‘Right. Well, it must have been a standard security alert on that particular airline’s computer. Probably a hangover from Murano’s original problems in Europe. All those flags should have been cleared down at the time I ran the purge on our own systems. Has he had trouble with any other flights in the USA?’
‘Good. OK, I’ll organise another immediate trawl and tidy-up of all the airline databases. Shouldn’t happen again after that.’
‘Thank you, Mr Ranovitz, and good day.’
Raymond’s call had been cut, but the Mater’s links with Ted had certainly not yet been severed.
* * *
At two o’clock, Harvey Kuhler finished his lunch and wandered over to the agreed rendezvous to take care of business and check out the venue and the security.
Much earlier, E.V.R. Smith had picked up a downtown cab after his own more hurried lunch, and had been waiting in that RV area for a long and lonely time. Harvey, of course, did not know him from Adam, and simply passed him by.
Deep Fraught’s plane landed nearly half an hour behind schedule. But he had allowed for a full forty minutes’ delay, and was congratulating himself on his fine time management as he approached the designated meeting place with just five minutes to spare.
‘Ah, hello again, er ... Mr Smith. Glad to see you made it!’
‘I’ve actually been here for nearly an hour.’
‘Good. Well done. And there’s Harvey, over at the bar. Harvey!’ ... ‘Right, this is, er ... Mr Smith from ITA. Mr Smith, this is Mr Kuhler from INR. Now, where’s the Conference Suite?’
‘In there, sir.’
In the absence of a VIP Lounge for this meeting, Harvey had worked hard on the phone the previous day, attempting to reserve a business facility within the terminal complex, or maybe just a private dining area. But he had failed completely. Even the small rooms used by various airport officials would apparently be fully occupied that afternoon, or just too public, or simply out-of-bounds.
So the second Earth-Dome summit would be taking place in the cramped back office of a busy restaurant, using half a dozen plastic chairs borrowed from a nearby cafeteria. The manager was now relaxing at his bar, planning how to spend the large wad of government cash he had recently stuffed into his pants pocket, and a lone police officer was standing outside the office door, listlessly studying an unused parking ticket with six names newly scribbled on the back.
Deep Fraught was not amused.
‘Is this the best you could manage, Kuhler?’
‘I’m sorry about this, Mr Smith.’
‘No problem. I’m used to it.’
‘I just don’t know why we keep dogs, if we always have to ...’
‘Shall we move in, gentlemen? The officer will need to see your IDs.’
‘My ID, Kuhler?’
‘Well, I’m not at all impressed, Harvey, but I suppose it will have to do. So, do we now have Graves under close control?’
‘I’m afraid not, sir.’
‘Because I was instructed not to deploy surveillance on him.’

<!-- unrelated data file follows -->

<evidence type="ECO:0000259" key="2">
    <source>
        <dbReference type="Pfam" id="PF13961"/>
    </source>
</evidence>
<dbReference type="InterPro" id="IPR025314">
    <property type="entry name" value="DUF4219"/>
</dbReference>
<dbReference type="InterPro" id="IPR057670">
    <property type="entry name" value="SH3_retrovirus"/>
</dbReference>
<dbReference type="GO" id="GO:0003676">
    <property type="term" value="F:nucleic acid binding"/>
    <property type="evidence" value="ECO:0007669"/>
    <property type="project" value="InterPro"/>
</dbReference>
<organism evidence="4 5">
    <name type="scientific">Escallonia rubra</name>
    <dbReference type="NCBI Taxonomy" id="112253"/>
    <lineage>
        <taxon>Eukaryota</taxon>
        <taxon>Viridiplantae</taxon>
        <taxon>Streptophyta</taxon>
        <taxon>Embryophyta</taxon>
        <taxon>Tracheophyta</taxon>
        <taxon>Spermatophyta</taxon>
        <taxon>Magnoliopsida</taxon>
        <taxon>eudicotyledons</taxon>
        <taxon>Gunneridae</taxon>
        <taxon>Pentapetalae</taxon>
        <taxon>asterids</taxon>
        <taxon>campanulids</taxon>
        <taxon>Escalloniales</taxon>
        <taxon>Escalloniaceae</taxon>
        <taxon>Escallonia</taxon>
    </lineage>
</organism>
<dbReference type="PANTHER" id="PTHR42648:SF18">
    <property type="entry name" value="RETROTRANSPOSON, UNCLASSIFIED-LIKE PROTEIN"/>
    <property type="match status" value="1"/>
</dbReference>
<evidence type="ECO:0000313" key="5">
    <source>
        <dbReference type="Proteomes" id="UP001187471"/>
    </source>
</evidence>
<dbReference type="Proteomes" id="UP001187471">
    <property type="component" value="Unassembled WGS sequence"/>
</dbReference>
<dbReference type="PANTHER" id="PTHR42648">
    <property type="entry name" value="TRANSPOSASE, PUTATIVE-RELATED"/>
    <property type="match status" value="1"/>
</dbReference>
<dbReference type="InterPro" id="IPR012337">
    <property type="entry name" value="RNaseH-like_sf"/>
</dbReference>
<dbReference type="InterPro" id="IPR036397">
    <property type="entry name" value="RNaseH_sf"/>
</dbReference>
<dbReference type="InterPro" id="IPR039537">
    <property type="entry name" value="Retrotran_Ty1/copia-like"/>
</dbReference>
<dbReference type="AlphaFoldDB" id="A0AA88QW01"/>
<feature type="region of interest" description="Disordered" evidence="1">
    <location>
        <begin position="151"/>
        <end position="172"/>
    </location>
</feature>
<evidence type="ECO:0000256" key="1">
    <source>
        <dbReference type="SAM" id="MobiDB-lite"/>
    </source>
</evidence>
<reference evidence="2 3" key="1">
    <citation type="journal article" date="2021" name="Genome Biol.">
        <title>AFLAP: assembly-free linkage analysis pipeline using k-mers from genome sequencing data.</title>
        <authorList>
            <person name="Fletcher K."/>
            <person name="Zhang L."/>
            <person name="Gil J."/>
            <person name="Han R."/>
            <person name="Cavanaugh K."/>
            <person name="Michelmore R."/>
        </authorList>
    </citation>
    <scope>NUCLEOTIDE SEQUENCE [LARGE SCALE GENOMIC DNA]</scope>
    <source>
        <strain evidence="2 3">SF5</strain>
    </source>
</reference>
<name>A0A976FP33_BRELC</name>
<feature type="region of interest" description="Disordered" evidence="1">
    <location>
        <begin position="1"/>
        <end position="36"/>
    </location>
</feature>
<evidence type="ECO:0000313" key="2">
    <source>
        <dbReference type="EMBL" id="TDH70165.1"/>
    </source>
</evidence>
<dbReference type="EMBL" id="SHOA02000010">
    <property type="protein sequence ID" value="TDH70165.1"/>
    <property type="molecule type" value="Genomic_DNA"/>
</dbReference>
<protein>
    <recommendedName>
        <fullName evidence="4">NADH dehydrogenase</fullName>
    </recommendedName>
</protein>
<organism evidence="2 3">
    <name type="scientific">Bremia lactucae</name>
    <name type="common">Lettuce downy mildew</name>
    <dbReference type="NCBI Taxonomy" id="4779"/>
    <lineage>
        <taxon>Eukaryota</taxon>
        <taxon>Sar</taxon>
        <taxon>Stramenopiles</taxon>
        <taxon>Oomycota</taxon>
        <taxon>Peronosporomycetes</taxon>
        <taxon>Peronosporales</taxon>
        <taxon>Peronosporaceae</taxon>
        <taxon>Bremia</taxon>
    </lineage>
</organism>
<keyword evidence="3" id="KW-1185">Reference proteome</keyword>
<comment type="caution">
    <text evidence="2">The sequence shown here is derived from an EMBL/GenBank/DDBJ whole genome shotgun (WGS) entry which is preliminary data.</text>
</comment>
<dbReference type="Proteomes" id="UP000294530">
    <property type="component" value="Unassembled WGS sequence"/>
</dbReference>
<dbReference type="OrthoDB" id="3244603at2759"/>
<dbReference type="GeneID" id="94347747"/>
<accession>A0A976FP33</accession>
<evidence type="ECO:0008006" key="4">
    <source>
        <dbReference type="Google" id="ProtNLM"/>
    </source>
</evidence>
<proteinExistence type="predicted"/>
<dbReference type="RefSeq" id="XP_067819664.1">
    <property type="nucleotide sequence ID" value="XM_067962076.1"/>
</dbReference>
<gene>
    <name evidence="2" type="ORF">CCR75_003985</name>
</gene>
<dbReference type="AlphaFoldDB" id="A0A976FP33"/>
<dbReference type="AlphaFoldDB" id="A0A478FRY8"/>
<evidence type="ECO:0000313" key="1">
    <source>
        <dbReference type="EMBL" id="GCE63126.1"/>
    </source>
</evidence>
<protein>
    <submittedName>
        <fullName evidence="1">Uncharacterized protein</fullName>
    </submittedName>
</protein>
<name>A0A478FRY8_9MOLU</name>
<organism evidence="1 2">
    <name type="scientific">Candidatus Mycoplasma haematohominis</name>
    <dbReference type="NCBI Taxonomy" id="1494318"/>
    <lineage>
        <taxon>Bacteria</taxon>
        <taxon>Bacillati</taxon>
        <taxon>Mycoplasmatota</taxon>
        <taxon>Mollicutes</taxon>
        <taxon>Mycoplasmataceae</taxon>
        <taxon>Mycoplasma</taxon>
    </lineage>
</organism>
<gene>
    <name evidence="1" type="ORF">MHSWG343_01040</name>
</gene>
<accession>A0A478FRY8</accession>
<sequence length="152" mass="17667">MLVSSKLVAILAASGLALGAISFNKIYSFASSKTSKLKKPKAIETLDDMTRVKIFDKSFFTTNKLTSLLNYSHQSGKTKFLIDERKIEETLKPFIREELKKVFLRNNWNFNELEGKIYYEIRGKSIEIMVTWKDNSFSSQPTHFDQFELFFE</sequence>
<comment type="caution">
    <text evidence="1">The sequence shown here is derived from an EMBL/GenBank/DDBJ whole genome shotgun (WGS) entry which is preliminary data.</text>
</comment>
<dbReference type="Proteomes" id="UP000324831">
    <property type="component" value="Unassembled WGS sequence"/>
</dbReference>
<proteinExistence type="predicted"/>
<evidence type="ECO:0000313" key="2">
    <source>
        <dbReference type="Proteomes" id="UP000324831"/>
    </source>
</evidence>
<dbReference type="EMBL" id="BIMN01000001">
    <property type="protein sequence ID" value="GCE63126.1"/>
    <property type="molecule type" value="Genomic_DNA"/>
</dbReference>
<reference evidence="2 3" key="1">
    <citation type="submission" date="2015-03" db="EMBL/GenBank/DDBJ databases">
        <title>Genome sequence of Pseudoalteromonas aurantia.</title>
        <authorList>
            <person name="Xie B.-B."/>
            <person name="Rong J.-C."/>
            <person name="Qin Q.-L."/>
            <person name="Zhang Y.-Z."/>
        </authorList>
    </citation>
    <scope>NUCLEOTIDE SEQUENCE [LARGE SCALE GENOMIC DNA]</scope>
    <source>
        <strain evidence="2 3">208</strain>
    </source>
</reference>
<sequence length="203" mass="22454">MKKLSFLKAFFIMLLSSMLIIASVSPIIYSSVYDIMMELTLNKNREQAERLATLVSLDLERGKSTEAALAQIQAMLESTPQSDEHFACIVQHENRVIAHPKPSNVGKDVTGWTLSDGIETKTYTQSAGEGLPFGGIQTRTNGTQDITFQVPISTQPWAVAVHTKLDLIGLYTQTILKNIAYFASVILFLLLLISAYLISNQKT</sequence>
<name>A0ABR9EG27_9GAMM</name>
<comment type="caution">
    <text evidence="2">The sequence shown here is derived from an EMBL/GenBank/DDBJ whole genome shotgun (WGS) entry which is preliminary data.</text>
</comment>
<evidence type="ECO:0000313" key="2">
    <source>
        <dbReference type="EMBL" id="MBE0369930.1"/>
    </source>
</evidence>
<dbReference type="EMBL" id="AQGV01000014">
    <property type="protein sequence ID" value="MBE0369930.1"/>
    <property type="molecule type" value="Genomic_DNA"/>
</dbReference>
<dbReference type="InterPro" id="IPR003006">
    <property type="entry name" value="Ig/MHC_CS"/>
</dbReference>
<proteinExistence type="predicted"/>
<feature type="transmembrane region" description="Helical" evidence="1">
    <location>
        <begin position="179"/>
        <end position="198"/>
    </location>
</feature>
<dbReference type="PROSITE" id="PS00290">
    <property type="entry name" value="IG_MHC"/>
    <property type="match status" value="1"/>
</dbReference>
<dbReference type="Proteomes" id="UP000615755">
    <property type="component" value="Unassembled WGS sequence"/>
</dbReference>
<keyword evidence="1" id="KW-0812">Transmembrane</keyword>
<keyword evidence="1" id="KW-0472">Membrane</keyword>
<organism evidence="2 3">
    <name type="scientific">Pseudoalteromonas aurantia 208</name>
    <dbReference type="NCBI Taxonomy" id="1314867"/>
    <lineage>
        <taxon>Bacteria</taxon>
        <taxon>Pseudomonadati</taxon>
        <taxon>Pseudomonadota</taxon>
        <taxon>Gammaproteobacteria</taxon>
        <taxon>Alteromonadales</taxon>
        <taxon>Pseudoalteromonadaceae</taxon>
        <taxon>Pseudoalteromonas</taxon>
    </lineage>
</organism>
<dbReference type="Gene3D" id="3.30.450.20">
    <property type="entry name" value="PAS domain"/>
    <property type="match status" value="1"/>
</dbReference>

‘What? I don’t believe this! I’m the one who issues your instructions! What about Acorn? Have they picked up on her yet?’
‘No surveillance is to be conducted on Acorn either, sir.’
DF was momentarily as speechless as a near-term volcano. But he recovered his anger quite quickly.
‘Your job is on the line here, Kuhler. You will at once command immediate CovOps on both of them, effective the minute they approach this room. Do you hear me? Do it! Now!!’
As Trade stared into the middle distance, bemused and now embarrassed by the continuing demonstration of State team spirit, Harvey set his jaw, pulled out his phone, pressed several keys, waited five seconds, and then issued a rapid-fire, jargon-filled set of surveillance instructions that left his boss high, dry and seemingly satisfied. He pressed two more keys, re-pocketed the phone, and looked at his superior with puppy-dog eyes.
‘Don’t expect such new-found obedience to save your skin, Kuhler. I’ll deal with you later.’
Harvey nodded resignedly, making a silent, fervent wish that the visitors would sustain their own very firm line, intercede again very soon, and deliver him from the lion’s den before DF discovered that he had repeatedly pressed only the Menu button on his phone.
Trade recovered his voice. ‘So, what’s our game plan?’
‘We play it by ear.’
At three o’clock precisely, the police officer tapped on the door and admitted Lawrence Veight and his temporary protégée. Three faces dropped in stunned surprise.
Harvey Kuhler found his manners first.
‘Congresswoman Toresito! Are you truly the government envoy for the Domans?’
‘I am. Mr Kuhler, I presume?’
‘At your service, ma’am.’
Trade had recovered his wits, but only a little.
‘Miss Clear ... my name is Smith. I always remember you only as Miss Kristy Clear, you know. I’ve been a huge fan ever since I saw your very first movie. I was just thirteen ...’
‘Well, that puts me several years older than you, Mr Smith. Thanks a bunch! But seriously, I’m grateful for your kind words.’ She turned towards Deep Fraught. ‘And how are you today, young Bob ...?’
‘I’m staggered, Ms Toresito. I had no idea that a person of your ... your repute had been dragged into this charade ...’
‘Well, here I am.’
‘... and I hope you will keep your liberal policies very much to yourself as we proceed.’
Kristy dropped all semblance of politesse, and was about to turn it at once into a solid party fight, but Lawrence gently gripped her arm in a strong hint at discretion.
E.V.R. Smith was still in a different sort of party mood.
‘So, Miss Clear, however did you come to be involved in all of this?’
‘I’m not willing to discuss that, sir ... at this time, at least. Now, can we please proceed?’
‘Very well,’ said DF, feeling he had won the first round quite easily. ‘The three of us all believe we should play this by ear ...’
Copyright © 2008 by Michael E. Lloyd